West Cushitic Languages

The following article is from The Great Soviet Encyclopedia (1979). It might be outdated or ideologically biased.

West Cushitic Languages

 

a subgroup of the Cushitic languages in southwestern and western Ethiopia, which includes the Kaffa languages (Kaffa, Mocha, Anfillo, Shinasha), the Ometo languages (Walamo, Gofa, Chara, Basketo, Badditu, Haruro, and others), Janjero (Yamma), Gimira, and Maji. Approximately 800,000 people speak them (1967, estimate).

Some West Cushitic languages have phonological tones. The old Cushitic grammatical system has been considerably changed in the West Cushitic languages: internal flexion, prefixal conjugation, and even some personal pronouns have been lost. They are agglutinative languages with elements of analyticity. The noun has two genders, and the plural is formed with suffixes and partial reduction of the root. The person, number, and gender of the subject, the aspectual and tense forms and moods, and the derivative forms (causative, passive, frequentative, and others) are differentiated in the verb by suffixes. These languages have a fixed word order.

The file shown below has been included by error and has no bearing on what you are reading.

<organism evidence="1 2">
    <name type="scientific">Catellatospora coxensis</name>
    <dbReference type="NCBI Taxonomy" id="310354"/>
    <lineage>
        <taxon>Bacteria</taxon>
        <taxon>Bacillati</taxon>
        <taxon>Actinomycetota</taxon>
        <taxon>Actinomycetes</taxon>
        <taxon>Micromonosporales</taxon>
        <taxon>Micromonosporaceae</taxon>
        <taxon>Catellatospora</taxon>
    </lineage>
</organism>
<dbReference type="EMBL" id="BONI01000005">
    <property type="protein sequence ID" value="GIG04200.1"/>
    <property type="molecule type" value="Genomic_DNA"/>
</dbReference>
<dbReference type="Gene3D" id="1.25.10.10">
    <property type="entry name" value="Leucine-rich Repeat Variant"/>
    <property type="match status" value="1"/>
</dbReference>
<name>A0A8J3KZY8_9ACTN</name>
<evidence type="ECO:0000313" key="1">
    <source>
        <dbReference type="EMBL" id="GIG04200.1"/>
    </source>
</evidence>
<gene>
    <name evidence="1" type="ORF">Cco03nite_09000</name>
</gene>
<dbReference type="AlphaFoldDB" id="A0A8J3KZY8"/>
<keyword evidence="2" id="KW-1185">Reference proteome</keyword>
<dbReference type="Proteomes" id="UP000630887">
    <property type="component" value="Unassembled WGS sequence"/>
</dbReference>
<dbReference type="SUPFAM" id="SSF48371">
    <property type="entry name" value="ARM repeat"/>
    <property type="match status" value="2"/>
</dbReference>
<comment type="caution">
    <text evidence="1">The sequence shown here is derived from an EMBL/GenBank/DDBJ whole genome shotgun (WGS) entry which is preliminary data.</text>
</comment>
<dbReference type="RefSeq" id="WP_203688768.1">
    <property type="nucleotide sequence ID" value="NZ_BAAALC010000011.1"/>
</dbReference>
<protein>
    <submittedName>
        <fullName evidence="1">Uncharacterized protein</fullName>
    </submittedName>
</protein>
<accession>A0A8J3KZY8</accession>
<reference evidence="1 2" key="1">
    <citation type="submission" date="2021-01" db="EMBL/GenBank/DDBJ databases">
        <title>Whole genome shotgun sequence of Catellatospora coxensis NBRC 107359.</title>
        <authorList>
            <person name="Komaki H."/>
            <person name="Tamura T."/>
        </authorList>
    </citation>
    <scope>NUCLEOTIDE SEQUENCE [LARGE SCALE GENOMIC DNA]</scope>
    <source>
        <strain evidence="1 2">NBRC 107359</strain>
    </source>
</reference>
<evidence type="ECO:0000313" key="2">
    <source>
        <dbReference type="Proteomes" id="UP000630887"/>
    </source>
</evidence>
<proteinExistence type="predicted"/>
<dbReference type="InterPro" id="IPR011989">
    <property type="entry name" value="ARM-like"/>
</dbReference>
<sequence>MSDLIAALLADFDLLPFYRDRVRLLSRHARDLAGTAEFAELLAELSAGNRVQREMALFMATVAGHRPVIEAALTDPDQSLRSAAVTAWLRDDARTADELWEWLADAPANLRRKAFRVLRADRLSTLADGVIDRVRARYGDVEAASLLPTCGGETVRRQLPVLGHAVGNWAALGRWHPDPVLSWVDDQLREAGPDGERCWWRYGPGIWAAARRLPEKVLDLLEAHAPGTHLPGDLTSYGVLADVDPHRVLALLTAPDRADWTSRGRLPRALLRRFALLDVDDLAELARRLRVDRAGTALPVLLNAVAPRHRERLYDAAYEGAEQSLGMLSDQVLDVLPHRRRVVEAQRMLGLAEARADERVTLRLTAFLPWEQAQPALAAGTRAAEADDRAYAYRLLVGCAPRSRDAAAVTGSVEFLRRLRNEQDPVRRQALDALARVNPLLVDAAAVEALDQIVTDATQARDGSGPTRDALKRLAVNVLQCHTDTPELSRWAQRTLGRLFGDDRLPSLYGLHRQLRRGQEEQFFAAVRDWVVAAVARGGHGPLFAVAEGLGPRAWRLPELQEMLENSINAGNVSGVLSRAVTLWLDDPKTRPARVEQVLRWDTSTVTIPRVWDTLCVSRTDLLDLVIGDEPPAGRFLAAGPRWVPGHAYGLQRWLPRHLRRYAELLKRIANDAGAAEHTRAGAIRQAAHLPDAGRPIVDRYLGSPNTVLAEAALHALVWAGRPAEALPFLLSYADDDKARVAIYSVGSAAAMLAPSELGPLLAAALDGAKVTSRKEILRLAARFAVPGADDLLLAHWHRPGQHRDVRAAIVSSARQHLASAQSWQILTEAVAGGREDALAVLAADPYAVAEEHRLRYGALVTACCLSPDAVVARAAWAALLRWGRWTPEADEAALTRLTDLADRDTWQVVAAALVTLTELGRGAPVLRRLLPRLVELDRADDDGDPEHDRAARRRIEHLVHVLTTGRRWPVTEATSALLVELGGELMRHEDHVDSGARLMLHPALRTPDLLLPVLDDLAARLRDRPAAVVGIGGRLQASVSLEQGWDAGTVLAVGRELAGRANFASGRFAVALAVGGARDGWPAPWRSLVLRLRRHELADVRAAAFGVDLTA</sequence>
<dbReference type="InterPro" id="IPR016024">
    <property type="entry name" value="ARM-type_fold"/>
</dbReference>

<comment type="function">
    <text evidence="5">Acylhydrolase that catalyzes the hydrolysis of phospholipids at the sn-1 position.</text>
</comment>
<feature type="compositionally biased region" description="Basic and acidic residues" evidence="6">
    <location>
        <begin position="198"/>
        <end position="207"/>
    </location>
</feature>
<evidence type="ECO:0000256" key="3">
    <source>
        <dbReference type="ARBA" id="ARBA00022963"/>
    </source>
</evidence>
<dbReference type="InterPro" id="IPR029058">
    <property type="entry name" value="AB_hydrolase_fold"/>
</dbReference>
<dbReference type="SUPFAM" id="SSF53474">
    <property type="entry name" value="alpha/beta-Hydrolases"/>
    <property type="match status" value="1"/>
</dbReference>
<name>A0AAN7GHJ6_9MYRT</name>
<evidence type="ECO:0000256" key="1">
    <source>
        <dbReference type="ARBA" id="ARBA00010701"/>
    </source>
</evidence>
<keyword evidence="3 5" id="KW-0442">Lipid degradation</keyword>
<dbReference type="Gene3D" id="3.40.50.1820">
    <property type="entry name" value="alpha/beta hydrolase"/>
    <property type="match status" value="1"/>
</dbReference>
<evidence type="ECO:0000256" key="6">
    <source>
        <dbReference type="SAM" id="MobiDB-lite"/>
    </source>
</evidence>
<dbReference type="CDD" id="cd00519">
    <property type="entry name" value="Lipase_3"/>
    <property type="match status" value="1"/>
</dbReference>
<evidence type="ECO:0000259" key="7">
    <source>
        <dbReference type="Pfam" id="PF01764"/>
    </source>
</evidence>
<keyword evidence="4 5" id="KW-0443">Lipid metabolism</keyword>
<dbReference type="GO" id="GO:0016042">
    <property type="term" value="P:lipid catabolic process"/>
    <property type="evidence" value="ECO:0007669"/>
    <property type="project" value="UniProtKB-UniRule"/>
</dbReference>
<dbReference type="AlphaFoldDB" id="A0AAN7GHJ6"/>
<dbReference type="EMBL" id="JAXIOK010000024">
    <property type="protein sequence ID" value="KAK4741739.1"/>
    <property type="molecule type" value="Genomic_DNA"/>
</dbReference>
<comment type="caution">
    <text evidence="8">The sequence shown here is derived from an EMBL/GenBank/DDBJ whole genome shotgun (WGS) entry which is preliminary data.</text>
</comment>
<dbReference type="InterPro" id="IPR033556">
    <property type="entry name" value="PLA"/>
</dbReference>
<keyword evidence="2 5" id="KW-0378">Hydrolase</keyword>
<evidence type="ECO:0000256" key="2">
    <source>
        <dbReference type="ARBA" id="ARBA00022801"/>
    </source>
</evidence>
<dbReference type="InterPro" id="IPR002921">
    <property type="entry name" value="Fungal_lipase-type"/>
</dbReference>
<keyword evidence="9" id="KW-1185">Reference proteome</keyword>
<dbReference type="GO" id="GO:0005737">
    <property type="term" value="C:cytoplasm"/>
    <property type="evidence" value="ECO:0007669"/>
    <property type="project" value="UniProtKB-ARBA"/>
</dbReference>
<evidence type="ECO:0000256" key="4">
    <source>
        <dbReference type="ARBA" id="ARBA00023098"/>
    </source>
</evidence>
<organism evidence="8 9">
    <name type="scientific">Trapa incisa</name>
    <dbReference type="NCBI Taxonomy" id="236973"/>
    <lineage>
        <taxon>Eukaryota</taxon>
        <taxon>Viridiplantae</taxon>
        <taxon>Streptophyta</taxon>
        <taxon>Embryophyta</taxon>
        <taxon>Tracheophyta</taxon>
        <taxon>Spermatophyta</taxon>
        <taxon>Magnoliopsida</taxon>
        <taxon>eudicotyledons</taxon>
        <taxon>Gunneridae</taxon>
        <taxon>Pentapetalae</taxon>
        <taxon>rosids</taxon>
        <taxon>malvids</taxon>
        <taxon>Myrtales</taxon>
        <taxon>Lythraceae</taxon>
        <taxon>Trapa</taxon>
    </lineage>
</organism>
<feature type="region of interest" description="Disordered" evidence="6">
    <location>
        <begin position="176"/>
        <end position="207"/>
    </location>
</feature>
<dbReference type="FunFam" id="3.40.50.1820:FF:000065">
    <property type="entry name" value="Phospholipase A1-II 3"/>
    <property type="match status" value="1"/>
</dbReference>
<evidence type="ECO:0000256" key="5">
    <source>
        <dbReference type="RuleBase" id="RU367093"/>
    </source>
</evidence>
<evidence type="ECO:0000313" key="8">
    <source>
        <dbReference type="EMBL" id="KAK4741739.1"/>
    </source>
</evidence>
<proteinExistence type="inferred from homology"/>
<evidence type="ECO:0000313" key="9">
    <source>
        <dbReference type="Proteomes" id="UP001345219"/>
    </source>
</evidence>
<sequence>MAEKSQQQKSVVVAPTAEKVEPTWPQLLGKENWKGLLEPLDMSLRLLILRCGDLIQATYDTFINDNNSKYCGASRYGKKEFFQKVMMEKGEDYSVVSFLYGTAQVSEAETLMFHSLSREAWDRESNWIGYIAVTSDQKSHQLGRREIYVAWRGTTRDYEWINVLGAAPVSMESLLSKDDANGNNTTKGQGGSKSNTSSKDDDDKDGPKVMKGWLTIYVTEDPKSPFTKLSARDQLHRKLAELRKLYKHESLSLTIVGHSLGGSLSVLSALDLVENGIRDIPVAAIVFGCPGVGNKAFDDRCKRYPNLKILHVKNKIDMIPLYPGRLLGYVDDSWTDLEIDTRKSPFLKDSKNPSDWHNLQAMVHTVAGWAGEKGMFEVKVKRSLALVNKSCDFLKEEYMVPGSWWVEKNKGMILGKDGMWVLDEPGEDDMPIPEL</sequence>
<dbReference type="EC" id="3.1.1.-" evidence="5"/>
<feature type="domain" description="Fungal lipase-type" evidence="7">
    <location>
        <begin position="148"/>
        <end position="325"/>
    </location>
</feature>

REFERENCES

Cerulli, E. Studi etiopici, vols. 3-4. Rome, 1938-51.
Leslau, W. A Dictionary of Moca. Berkeley-Los Angeles, 1959.
The Great Soviet Encyclopedia, 3rd Edition (1970-1979). © 2010 The Gale Group, Inc. All rights reserved.
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